Tech Line

Bottleneck Battle

When you suspect a performance problem is related to a network bottleneck, use this simple tool to verify your suspicions.

Chris: I have often found myself having to deal with customers with slow networks that believe their networks are fine. Just last week I was at a site and the customer was insistent that slow performance was related to a software bug in the product I was installing. Is there an easy way to definitively identify a network bottleneck so that both the engineer and customer can be confident in the source of the problem?
--Jim

Jim: At first I was hesitant to answer your question. Finger pointing has been a long standing tradition in IT, and I wasn’t sure that I wanted to do anything to upset that delicate balance. Many of my friends like to "blame the other guy" when they find themselves in a jam. This gives them a few hours (or sometimes even days!) to solve a problem while the customer verifies that it isn’t with another vendor.

Now before all of you jump down my throat, I am not condoning this behavior! While blaming the other guy could be used as a diversion tactic, most administrators are often very confident in their abilities and, as a result, find in hard to believe that a performance problem exists on their network. When you find yourself in this situation and are looking to narrow down the cause of a problem, I have had a lot of success using the open source tool Netperf, which was developed by HP engineer Rick Jones. Netperf is a light-weight vendor neutral tool that will give you instantaneous network throughput between two points.

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The latest version of Netperf can be downloaded from the official Netperf site. Note that the download site will provide access to the Netperf source code. You will need to compile it in order to run it. Netperf can be successfully compiled to run on Windows, Unix or Linux. If you’re not in a compiling kind of mood, you can download a compiled copy of the netperf tools from my Web site.

Run netserver.exe on one system and netclient.exe on the other system to arrive at a throughput value between the two systems.

By default, when you run Netserver, it uses port 12865. With the –p switch, you can specify a different port for the command to use. Once executed, Netserver will continue to run until a client connects to it.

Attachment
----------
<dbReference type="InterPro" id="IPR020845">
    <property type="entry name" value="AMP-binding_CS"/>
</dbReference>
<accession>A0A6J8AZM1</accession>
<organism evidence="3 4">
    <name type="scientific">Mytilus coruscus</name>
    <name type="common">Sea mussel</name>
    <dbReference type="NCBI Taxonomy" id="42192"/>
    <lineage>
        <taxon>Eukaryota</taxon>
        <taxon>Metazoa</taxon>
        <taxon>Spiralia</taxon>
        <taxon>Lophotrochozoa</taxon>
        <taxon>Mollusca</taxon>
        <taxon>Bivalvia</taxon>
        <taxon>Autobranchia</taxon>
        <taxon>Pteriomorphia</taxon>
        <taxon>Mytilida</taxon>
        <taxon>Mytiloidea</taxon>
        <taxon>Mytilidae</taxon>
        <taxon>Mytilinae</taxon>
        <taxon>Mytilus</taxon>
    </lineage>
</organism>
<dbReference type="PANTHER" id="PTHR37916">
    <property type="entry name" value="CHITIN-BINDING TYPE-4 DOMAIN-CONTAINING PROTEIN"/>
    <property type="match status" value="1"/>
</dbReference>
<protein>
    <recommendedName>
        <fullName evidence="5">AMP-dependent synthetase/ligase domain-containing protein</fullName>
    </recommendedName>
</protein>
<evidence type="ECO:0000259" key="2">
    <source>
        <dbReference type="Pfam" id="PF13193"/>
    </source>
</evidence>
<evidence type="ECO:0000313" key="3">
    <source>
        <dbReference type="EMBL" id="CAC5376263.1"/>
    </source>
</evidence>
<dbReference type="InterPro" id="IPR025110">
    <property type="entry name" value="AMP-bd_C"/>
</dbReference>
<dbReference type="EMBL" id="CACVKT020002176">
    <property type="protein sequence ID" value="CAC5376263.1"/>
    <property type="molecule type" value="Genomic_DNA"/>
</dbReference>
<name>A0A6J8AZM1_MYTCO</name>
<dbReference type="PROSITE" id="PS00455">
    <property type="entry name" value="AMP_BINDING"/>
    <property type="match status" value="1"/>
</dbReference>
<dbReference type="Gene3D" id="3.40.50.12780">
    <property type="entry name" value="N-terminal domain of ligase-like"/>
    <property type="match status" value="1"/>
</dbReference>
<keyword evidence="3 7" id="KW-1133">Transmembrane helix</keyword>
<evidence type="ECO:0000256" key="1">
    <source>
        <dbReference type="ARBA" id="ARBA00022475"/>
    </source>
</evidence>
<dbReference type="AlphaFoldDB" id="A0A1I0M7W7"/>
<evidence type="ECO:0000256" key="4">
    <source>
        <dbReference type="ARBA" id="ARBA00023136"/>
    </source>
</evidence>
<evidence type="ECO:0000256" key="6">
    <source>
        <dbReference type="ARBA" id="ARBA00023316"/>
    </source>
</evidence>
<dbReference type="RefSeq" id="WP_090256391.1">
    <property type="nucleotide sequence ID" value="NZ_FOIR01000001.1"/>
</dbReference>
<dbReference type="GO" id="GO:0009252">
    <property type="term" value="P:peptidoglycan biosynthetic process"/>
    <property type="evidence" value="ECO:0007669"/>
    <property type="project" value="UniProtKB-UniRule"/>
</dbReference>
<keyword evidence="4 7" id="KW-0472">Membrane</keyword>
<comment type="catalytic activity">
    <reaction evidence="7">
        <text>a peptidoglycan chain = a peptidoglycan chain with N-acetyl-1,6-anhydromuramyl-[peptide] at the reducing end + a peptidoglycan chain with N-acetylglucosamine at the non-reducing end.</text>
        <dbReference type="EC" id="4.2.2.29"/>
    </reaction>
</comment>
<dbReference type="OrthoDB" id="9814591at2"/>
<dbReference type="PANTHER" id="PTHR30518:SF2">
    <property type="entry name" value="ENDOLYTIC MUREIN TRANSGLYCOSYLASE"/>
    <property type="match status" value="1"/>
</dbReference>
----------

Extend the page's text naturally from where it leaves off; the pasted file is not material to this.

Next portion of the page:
While there are numerous options that accompany the Netclient command, for performing throughput tests, you only need to be concerned with –H and possibly –p if testing throughput between two remote sites through a firewall. If you’re interested in the numerous other switches available with Netperf, go here.

Once you have the netserver.exe file on one system and the netclient.exe file on the second system, you would perform these steps to test throughput:

1. On the first system, access the command prompt and run netserver.exe (you must run the command from the folder where it resides).

2. From the second system, run netclient.exe –H from the command prompt.

Wait a few seconds and you will see the throughput information displayed on the system that ran Netclient. You will also see the netserver command execution automatically terminate on the first system.

Here is a sample of the command and resultant output from running Netclient:

G:\Netperf>netclient -H fs1.mcpmag.com
TCP STREAM TEST to fs1.mcpmag.com
Recv   Send   Send
Socket Socket Message Elapsed
Size   Size   Size    Time     Throughput
bytes  bytes  bytes   secs.    10^6bits/sec

8192     64512    64512     10.00        97.30

In my example, I first went to the server named fs1.mcpmag.com and ran the command netserver.exe. I then went to another system and ran "netclient –H fs1.mcpmag.com." The resultant throughput between the two systems was 97.3 Mbps. This demonstrated that the 100Mbps LAN connecting the two systems was running fine. A low throughput value would identify a network bottleneck. At that point, you would need to go through the usual suspects (NIC drivers, duplex mode, speed, switch settings, etc.) to determine the root cause of the problem.

If you are having to install network software on another organization’s network, Netperf can quickly give you a throughput measurement that will allow you to either identify or rule out the network as being problem. I like Netperf because I can run in on nearly any OS. I’m sure that many of you have a favorite network performance testing tool. If so, please share the love and post information about the tool as a comment to this column.

About the Author

Chris Wolf is a Microsoft MVP for Windows --Virtual Machine and is a MCSE, MCT, and CCNA. He's a Senior Analyst for Burton Group who specializes in the areas of virtualization solutions, high availability, storage and enterprise management. Chris is the author of Virtualization: From the Desktop to the Enterprise (Apress), Troubleshooting Microsoft Technologies (Addison Wesley), and a contributor to the Windows Server 2003 Deployment Kit (Microsoft Press).learningstore-20/">Troubleshooting Microsoft Technologies (Addison Wesley) and a contributor to the Windows Server 2003 Deployment Kit (Microsoft Press).

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